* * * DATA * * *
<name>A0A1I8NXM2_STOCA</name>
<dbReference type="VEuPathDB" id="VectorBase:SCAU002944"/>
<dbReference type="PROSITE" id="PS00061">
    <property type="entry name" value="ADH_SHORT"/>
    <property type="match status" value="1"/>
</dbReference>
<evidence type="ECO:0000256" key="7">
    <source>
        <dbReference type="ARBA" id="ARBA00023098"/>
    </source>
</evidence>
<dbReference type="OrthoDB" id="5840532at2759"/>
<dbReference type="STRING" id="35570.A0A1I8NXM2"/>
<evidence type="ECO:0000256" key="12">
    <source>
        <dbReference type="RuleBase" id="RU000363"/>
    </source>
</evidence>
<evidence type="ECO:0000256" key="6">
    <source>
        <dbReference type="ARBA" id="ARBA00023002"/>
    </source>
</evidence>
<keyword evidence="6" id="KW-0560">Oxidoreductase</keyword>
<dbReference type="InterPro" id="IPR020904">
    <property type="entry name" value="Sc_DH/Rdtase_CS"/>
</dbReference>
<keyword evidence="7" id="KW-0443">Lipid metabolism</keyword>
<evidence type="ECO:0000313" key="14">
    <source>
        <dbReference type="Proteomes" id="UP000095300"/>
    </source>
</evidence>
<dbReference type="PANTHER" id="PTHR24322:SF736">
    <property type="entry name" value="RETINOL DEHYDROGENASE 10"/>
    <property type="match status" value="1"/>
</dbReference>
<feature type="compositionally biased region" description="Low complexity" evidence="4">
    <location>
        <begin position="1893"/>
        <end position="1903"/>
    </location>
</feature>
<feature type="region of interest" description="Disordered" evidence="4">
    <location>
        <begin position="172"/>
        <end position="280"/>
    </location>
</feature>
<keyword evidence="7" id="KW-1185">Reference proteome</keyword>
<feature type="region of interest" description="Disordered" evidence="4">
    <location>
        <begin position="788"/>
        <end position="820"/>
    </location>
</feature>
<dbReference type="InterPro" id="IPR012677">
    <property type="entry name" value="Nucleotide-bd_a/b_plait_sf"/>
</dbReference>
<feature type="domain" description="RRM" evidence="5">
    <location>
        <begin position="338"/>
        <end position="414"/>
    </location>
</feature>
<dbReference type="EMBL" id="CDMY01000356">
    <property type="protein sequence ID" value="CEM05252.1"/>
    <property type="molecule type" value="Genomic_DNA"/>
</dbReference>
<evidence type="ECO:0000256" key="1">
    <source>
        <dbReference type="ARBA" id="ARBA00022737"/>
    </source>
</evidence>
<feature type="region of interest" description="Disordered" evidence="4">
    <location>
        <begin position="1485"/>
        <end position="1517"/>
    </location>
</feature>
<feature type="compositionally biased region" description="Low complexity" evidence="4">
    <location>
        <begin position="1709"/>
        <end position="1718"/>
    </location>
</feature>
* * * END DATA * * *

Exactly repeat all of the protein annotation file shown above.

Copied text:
<name>A0A1I8NXM2_STOCA</name>
<dbReference type="VEuPathDB" id="VectorBase:SCAU002944"/>
<dbReference type="PROSITE" id="PS00061">
    <property type="entry name" value="ADH_SHORT"/>
    <property type="match status" value="1"/>
</dbReference>
<evidence type="ECO:0000256" key="7">
    <source>
        <dbReference type="ARBA" id="ARBA00023098"/>
    </source>
</evidence>
<dbReference type="OrthoDB" id="5840532at2759"/>
<dbReference type="STRING" id="35570.A0A1I8NXM2"/>
<evidence type="ECO:0000256" key="12">
    <source>
        <dbReference type="RuleBase" id="RU000363"/>
    </source>
</evidence>
<evidence type="ECO:0000256" key="6">
    <source>
        <dbReference type="ARBA" id="ARBA00023002"/>
    </source>
</evidence>
<keyword evidence="6" id="KW-0560">Oxidoreductase</keyword>
<dbReference type="InterPro" id="IPR020904">
    <property type="entry name" value="Sc_DH/Rdtase_CS"/>
</dbReference>
<keyword evidence="7" id="KW-0443">Lipid metabolism</keyword>
<evidence type="ECO:0000313" key="14">
    <source>
        <dbReference type="Proteomes" id="UP000095300"/>
    </source>
</evidence>
<dbReference type="PANTHER" id="PTHR24322:SF736">
    <property type="entry name" value="RETINOL DEHYDROGENASE 10"/>
    <property type="match status" value="1"/>
</dbReference>
<feature type="compositionally biased region" description="Low complexity" evidence="4">
    <location>
        <begin position="1893"/>
        <end position="1903"/>
    </location>
</feature>
<feature type="region of interest" description="Disordered" evidence="4">
    <location>
        <begin position="172"/>
        <end position="280"/>
    </location>
</feature>
<keyword evidence="7" id="KW-1185">Reference proteome</keyword>
<feature type="region of interest" description="Disordered" evidence="4">
    <location>
        <begin position="788"/>
        <end position="820"/>
    </location>
</feature>
<dbReference type="InterPro" id="IPR012677">
    <property type="entry name" value="Nucleotide-bd_a/b_plait_sf"/>
</dbReference>
<feature type="domain" description="RRM" evidence="5">
    <location>
        <begin position="338"/>
        <end position="414"/>
    </location>
</feature>
<dbReference type="EMBL" id="CDMY01000356">
    <property type="protein sequence ID" value="CEM05252.1"/>
    <property type="molecule type" value="Genomic_DNA"/>
</dbReference>
<evidence type="ECO:0000256" key="1">
    <source>
        <dbReference type="ARBA" id="ARBA00022737"/>
    </source>
</evidence>
<feature type="region of interest" description="Disordered" evidence="4">
    <location>
        <begin position="1485"/>
        <end position="1517"/>
    </location>
</feature>
<feature type="compositionally biased region" description="Low complexity" evidence="4">
    <location>
        <begin position="1709"/>
        <end position="1718"/>
    </location>
</feature>